IN THE

SUPREME COURT OF THE STATE OF ARIZONA
DAVID STAMBAUGH,
Plaintiff/Appellant,

v.

MARK KILLIAN, ACTING IN HIS CAPACITY AS DIRECTOR OF THE ARIZONA DEPARTMENT OF
AGRICULTURE; ARIZONA DEPARTMENT OF AGRICULTURE, AN AGENCY OF THE STATE OF
ARIZONA; SUZETTE TAYLOR, ACTING IN HER CAPACITY AS STATE BRAND CLERK AT THE
ARIZONA DEPARTMENT OF AGRICULTURE; STATE OF ARIZONA; AND EUREKA SPRINGS
CATTLE CO., LLC, AN ARIZONA LIMITED LIABILITY COMPANY AND REAL PARTY IN INTEREST,
Defendants/Appellees.

No. CV-16-0217-PR
Filed August 3, 2017

Appeal from the Superior Court in Maricopa County
The Honorable John Christian Rea, Judge
No. CV2012-017523
REVERSED AND REMANDED

Opinion of the Court of Appeals, Division One
240 Ariz. 353 (App. 2016)
VACATED

COUNSEL:

Paul R. Orme, Mark A. McGinnis (argued), R. Jeffrey Heilman, Salmon Lewis & Weldon,
PLC, Phoenix, Attorneys for David Stambaugh

Mark Brnovich, Arizona Attorney General, Kathleen P. Sweeney, Senior Appellate
Counsel, Christopher William McCormack (argued), Assistant Attorney General,
Phoenix, Attorneys for Mark Killian, the Arizona Department of Agriculture, Suzette
Taylor, and the State of Arizona

1
STAMBAUGH v. KILLIAN, et al.
Opinion of the Court

JUSTICE BRUTINEL authored the opinion of the Court, in which CHIEF JUSTICE
BALES, VICE CHIEF JUSTICE PELANDER, JUSTICES TIMMER, BOLICK, and GOULD,
and JUDGE PETERSON joined. JUSTICE BOLICK filed a concurring opinion.

JUSTICE BRUTINEL, opinion of the Court:

¶1 Arizona Revised Statute § 3-1261(B) provides that no two brands of the
same design or figure shall be adopted or recorded. Nonetheless, the Arizona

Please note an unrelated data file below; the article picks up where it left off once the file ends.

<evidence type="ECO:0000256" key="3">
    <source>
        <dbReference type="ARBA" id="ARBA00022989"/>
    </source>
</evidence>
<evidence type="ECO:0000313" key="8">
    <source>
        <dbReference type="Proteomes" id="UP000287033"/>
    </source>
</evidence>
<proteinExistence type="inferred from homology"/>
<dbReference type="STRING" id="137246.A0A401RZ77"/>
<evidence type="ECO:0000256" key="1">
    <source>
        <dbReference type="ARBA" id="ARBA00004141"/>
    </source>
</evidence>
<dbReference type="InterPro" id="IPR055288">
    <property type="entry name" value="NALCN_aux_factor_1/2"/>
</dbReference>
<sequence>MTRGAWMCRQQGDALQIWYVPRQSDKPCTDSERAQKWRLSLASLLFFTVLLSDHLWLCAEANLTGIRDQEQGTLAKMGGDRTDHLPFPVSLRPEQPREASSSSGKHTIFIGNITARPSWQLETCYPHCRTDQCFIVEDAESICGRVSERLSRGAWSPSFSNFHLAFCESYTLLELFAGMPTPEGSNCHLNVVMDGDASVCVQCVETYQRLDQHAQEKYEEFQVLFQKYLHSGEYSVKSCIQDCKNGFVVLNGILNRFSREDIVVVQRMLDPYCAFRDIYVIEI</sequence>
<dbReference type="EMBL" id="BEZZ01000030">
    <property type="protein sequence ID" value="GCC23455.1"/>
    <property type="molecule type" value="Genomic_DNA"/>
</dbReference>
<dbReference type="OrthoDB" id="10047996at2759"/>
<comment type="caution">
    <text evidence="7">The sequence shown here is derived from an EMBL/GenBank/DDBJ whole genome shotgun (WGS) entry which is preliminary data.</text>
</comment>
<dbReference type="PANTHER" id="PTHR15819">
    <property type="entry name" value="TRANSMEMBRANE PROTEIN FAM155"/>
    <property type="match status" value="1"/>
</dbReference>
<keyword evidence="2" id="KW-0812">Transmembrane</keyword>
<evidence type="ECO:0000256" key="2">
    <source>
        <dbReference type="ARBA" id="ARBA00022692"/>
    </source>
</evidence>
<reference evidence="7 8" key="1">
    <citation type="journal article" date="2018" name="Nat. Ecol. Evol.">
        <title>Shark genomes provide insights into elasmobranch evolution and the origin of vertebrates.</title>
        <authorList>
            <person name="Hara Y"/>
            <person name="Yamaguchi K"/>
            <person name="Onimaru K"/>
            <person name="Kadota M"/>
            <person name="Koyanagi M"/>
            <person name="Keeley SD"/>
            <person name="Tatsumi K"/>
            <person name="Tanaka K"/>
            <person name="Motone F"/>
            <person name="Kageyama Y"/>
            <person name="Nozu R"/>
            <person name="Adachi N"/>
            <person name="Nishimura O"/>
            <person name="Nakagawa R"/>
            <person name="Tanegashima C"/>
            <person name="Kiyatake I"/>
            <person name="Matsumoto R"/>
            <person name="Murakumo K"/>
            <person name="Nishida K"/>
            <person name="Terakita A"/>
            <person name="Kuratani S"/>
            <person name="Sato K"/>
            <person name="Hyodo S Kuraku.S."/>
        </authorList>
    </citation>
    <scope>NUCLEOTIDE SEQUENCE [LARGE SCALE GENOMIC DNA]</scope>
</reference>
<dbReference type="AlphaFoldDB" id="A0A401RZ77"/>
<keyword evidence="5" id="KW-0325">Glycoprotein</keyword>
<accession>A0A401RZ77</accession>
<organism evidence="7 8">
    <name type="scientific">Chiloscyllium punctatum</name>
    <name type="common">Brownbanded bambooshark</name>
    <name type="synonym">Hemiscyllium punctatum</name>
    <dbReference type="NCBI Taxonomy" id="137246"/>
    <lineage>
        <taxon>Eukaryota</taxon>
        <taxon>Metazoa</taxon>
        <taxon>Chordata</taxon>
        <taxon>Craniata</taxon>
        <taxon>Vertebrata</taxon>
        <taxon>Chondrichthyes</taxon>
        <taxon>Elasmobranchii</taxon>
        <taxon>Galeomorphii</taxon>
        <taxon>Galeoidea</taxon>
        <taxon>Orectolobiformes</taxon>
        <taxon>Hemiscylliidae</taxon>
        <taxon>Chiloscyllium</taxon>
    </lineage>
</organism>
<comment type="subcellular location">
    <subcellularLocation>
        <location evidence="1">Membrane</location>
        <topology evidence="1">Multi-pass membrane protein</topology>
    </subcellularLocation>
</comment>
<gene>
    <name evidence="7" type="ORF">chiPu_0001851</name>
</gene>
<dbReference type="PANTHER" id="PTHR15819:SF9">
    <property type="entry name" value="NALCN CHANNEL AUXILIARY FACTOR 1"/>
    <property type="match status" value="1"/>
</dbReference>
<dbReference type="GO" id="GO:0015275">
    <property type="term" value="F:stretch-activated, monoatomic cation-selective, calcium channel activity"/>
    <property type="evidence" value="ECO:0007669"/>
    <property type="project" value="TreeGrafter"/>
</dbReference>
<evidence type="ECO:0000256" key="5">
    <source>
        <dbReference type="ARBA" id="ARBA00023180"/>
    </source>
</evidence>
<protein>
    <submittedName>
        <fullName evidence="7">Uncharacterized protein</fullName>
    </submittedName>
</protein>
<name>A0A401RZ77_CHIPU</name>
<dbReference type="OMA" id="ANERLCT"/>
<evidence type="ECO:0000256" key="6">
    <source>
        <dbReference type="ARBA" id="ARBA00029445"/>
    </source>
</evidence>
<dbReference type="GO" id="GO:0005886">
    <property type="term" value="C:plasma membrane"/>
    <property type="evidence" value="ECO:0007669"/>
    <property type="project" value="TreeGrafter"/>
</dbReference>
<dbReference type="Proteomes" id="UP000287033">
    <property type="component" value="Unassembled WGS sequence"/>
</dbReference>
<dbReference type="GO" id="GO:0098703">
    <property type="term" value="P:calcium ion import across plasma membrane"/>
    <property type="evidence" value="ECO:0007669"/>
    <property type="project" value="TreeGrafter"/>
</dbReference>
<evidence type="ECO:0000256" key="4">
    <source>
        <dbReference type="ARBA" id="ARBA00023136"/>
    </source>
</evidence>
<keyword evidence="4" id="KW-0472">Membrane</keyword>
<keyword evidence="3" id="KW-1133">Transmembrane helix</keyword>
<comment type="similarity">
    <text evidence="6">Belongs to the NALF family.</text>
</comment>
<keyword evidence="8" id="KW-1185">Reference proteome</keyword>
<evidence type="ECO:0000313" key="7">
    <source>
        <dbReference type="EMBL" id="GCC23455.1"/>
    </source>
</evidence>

Department of Agriculture (“Department”) allowed Eureka Springs to record a “bar
seven” brand (—7), even though it was identical to a previously recorded brand owned
by David Stambaugh, because it was placed on a different location on the animals. We
hold that the plain language of the statute precludes the Department from recording “two
brands of the same design or figure” regardless of their location.

I. BACKGROUND

¶2 Eureka Springs planned to move its bar-seven branded cattle from
California to Arizona. Rather than re-brand the cattle, it applied to the Department to
use the bar seven brand in Arizona. Stambaugh had previously recorded an identical
brand in Arizona. Eureka Springs’ cattle, however, are branded on their left rib, and
Stambaugh’s cattle are branded on their left hip. Because the brands are identical, the
Department’s brand clerk twice rejected Eureka Springs’ application but was eventually
overruled by her supervisors. Because the brands were placed on different locations on
the cattle, the Department approved Eureka Springs’ brand.

¶3 When the Department publicly advertised Eureka Springs’ request to
record its brand pursuant to A.R.S. § 3-1261(C), Stambaugh filed a protest. The
Department rejected the protest and issued a certificate to Eureka Springs approving and
recording its bar seven brand applied to the left rib.

¶4 Stambaugh sued the Department, and both parties moved for summary
judgment. The superior court granted the Department’s motion in part, explaining that
“A.R.S. § 3-1261 and related statutes give the [Department] and its employees discretion,
as a matter of law, to consider the location of a brand on an animal in determining
whether two brands are of the same design or figure.” The superior court remanded the


Justice John R. Lopez has recused himself from this case. Pursuant to article 6, section
3, of the Arizona Constitution, the Honorable Michael D. Peterson, Presiding Judge of the
Graham County Superior Court, was designated to sit in this matter.

2
STAMBAUGH v. KILLIAN, et al.
Opinion of the Court

matter to the Department to conduct an administrative hearing on the brand and the
protest.

¶5 The court of appeals affirmed, holding that A.R.S. § 3-1261(B) is ambiguous.
Stambaugh v. Butler, 240 Ariz. 353, 356 ¶ 11, 358 ¶ 18 (App. 2016). Because the brands are
in separate locations, the court reasoned they are not identical, and the Department
therefore did not violate § 3-1261 when it approved Eureka Springs’ brand. See id. at 357
¶ 14. One judge dissented, reasoning that the phrase “design or figure” is unambiguous
and “excludes consideration of placement; both ‘design’ and ‘figure’ are defined to
include only a pattern, shape, or pictorial representation.” Id. at 358 ¶ 20 (Jones, J.,
dissenting).

¶6 We granted review because this case presents an issue of statewide